M: We put our idea through to the parish, and they came up with the solution, and of course like everything it has to be financed. We looked round to the various sources of funding for it, and obviously Hampshire Rights of Way, Small Grants improvement was a first choice for us. It was a question of co-ordinating the work itself which was a great example of interagency work because we’ve had a community service team, our own staff and local volunteers managing the project. We’ve ended up with a great improvement to the amenities for the local people. Yes, tremendous, we get a lot of people now, all the residents of Liss who come down here. It’s a scheme that’s there for all of Hampshire parishes and town councils to use. The offices at ACC were very helpful and we look forward to using this facility again for other projects.

Rural communities are an important part of the fabric of Hampshire life and the County Council has always been keen to support them. Many of these communities have great ideas and enthusiasm for improving local life, and the Community Challenge Fund was set up to help develop these ideas into successful local projects. Within a broad criteria the possible range of projects that can be supported are almost limitless. The fund is open to rural community organisations, offering up to 50% of the costs with grants available up to £1,000. Two recent projects include helping set up Walton Hill Village Market and providing farm visits for local schools to learn about the importance of farming in the rural community.

The Community Challenge Fund is a really easy fund to apply for actually, there was lots of help through Hampshire County Council, it was clearly identified on their website and then a simple application form to fill in and feedback quite quickly on whether we’d received any grant funding as well, so it was ever so good. It’s so important that they actually come and meet the real people who do live and work here and learn from them about just how their everyday food products are actually produced, how the countryside is managed and how we all have a role, the children included, in sort of caring for our countryside.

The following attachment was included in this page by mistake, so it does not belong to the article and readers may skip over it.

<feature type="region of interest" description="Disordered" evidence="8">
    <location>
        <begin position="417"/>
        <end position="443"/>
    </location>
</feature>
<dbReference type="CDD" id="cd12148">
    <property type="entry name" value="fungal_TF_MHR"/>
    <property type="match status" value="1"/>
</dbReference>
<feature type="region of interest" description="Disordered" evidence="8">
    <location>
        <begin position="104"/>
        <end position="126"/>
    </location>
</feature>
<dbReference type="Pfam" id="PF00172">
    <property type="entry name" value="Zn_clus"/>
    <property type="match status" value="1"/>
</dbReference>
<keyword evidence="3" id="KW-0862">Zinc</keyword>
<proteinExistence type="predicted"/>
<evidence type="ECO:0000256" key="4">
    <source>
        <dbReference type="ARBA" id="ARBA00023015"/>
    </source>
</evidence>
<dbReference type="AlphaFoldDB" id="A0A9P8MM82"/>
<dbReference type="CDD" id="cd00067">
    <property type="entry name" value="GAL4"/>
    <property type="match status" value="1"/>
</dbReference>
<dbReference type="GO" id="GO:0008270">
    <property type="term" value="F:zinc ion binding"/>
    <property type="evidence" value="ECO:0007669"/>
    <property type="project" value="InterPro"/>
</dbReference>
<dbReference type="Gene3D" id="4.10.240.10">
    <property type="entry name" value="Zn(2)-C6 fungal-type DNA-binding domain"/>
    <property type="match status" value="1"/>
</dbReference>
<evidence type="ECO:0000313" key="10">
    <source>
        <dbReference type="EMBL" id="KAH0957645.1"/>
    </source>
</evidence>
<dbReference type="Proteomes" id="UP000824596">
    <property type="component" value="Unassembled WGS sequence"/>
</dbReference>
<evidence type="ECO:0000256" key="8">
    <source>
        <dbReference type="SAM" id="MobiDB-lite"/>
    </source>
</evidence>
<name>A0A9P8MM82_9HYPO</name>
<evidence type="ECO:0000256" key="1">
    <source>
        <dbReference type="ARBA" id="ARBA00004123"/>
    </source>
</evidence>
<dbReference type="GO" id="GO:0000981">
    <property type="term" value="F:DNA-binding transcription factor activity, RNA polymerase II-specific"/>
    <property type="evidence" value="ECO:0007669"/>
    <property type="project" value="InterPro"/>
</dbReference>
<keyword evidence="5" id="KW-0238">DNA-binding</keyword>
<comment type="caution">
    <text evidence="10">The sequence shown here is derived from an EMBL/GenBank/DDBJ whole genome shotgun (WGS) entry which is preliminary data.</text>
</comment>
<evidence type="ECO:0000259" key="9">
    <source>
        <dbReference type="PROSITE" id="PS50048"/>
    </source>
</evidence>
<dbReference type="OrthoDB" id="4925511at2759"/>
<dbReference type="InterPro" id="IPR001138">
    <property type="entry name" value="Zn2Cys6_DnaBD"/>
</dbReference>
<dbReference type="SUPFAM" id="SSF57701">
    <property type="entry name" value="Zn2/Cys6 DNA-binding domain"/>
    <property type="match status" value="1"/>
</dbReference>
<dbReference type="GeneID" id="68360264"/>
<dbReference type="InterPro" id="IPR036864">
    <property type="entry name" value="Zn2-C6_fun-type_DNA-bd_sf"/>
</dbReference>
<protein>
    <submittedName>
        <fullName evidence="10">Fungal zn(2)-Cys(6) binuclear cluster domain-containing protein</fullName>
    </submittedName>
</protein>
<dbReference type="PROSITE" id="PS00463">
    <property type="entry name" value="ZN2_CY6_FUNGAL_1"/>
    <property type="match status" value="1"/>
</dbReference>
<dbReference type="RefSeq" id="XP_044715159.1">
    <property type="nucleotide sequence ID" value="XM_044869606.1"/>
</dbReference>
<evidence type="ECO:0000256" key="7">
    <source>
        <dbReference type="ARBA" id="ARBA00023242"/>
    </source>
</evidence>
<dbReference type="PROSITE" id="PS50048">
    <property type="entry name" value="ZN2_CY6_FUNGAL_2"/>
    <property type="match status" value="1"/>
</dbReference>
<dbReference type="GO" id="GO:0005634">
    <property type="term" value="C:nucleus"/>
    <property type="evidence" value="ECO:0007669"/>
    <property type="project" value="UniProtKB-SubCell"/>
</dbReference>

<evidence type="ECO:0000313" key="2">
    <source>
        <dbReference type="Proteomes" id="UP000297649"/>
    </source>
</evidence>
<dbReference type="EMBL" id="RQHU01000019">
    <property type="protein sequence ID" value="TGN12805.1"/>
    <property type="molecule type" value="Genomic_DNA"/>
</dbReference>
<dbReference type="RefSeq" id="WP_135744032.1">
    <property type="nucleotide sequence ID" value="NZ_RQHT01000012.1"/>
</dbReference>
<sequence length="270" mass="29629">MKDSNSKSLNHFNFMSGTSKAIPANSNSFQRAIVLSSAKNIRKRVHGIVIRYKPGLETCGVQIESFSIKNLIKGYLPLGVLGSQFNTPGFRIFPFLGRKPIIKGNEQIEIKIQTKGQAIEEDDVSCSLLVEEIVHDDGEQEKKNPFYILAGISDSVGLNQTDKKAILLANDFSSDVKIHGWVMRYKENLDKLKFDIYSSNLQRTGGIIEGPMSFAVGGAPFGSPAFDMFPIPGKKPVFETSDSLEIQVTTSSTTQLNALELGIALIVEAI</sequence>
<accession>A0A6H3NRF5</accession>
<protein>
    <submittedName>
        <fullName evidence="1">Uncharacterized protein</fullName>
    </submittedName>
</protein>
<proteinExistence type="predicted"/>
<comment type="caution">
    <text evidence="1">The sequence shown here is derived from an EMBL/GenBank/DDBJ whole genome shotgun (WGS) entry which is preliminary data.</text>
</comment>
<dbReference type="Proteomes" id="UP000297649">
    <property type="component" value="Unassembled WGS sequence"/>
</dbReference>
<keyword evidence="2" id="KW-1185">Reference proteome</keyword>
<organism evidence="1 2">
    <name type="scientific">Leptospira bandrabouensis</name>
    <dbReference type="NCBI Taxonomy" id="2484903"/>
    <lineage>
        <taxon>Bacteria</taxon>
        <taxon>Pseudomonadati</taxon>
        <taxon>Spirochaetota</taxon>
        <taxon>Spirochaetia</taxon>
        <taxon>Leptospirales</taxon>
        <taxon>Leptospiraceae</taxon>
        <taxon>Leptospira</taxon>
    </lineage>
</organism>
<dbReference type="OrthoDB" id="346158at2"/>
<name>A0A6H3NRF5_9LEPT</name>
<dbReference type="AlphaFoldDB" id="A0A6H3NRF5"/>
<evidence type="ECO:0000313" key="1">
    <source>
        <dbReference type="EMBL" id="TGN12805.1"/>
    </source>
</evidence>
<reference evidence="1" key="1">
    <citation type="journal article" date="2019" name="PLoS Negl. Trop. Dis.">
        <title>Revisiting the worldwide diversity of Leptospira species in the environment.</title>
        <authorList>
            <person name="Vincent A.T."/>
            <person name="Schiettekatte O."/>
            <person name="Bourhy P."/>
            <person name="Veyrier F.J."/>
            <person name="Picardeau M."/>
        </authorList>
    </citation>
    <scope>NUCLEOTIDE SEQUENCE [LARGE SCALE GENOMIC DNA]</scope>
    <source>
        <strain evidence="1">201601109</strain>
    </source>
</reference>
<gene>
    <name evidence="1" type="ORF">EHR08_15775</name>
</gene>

Being hands on I think is so important, and being outdoors, and experiencing it, fantastic.

Here today the children have been learning about the work of the game-keeper, that there are certain species that we need to control so that we have got a balanced amount of wildlife living in our woodlands. They’ve also met a gentleman who is a deer stalker, had great fun learning about how deer numbers need to be controlled if we want to have a nice array of trees in our countryside. They’ve also met somebody who’s told them all about bees, why bees are important, pollination and subsequent food production, and then down at the farm end of things, they’ve learnt about the different crops that are grown on the farm and how they turn into the everyday products that the children have at home, and I’m sure have been wowed by the scale of the great big combine… And they’ve learnt a bit about sheep production and taking on the theme of the wool and what that gets used for.